This issue is titled Covid-19 and Indian Agriculture: From Crisis to Opportunities. The bulletin was published by the ICRIER Agricultural Policy, Sustainability and Innovation (SI) team with the aim of reaching policy makers, private companies and development practitioners.
Using the results of an ICRIER study of 2,917 migrant workers in six states – Bihar, Chhattisgarh, Jharkhand, Odisha, Uttar Pradesh, and West Bengal – the editorial of the bulletin Covid-19 Impact on Indian Agriculture and Migrants suggests that the average household income of migrants decreased by 85 percent from June to August 2020.
Although 63.5 percent of migrant workers had migrated back to the target areas by February 2021, the household income of the returnees was still a 7.7 percent decrease from the level before the lockdown.
India recorded record food grain production of 305.4 million tons in the 2020-21 crop year, along with historically high sourcing of wheat (43 million tons) and rice (57.4 million tons) on June 27, 2021. 30 to 40 Percent of CPI inflation of 6.3 percent in June 2021 can be traced back to „inflationary pressures from the food and beverage category” – according to the second article of the bulletin, India’s Food Inflation Imbroglio.
Using the example of legumes, which account for 11 percent of current CFPI inflation, this article discusses whether the central government’s recent move to (re) introduce stocks for private trade in legumes can control inflation.
Regarding the Agri-Food Trends and Analytics Bulletin (AF-TAB), Dr. Deepak Mishra, Director and CEO of ICRIER: “The pandemic was a severe blow to this country and we are still under its threat. But it is also the time of renewal and revival. At this point, an evidence-based, analytical publication like this has the potential to educate our policy makers to rebuild a more resilient India. „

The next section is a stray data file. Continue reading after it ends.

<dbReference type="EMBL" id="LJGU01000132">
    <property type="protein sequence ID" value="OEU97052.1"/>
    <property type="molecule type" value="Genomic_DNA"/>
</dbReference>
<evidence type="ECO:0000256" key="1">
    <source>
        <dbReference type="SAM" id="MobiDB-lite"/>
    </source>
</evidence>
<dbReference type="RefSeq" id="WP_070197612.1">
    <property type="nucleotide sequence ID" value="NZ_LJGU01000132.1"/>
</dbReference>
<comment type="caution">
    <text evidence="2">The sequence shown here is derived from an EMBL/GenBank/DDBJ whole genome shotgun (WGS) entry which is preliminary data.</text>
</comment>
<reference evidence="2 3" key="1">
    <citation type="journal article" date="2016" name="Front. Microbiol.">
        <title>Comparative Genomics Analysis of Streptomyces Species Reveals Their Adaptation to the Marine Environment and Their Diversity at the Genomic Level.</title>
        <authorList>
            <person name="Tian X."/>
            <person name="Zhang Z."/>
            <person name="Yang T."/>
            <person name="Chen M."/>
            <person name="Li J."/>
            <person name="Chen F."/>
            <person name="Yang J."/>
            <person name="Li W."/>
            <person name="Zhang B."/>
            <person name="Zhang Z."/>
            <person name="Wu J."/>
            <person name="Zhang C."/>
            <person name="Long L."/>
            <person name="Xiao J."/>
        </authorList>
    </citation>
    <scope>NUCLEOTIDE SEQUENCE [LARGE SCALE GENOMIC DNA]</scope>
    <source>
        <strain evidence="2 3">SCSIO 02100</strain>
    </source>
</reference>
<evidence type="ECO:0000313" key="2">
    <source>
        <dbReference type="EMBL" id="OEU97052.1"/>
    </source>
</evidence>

Regarding the bulletin highlights, Dr. Ashok Gulati, Professor of Agriculture at Infosys, SI and Editor-in-Chief of AF-TAB: “Healthy production and procurement is good news right now as the government has several (food) support programs for poor / vulnerable / migrant workers who have lost their livelihoods due to the contagion . Can’t we turn the COVID-19 crisis into an opportunity for our long overdue agricultural reforms? „
As the articles in this issue examine the current political landscape, they also shed light on emerging private sector innovations that are tacitly changing the contours of Indian agriculture. A case study by Sahyadri FPCL, for example, shows how deepening the interface between institution and technology through the merging of farmers’ collectives or FPOs can promote the connection between farmers and markets.
A note on technological innovations for food waste management points to an ongoing SI study that has estimated total post-harvest loss (from grain, oilseeds, fruits, vegetables, plantations, and spices and livestock products) in India to be around Rs 1.30. 481 crore for 2020-21.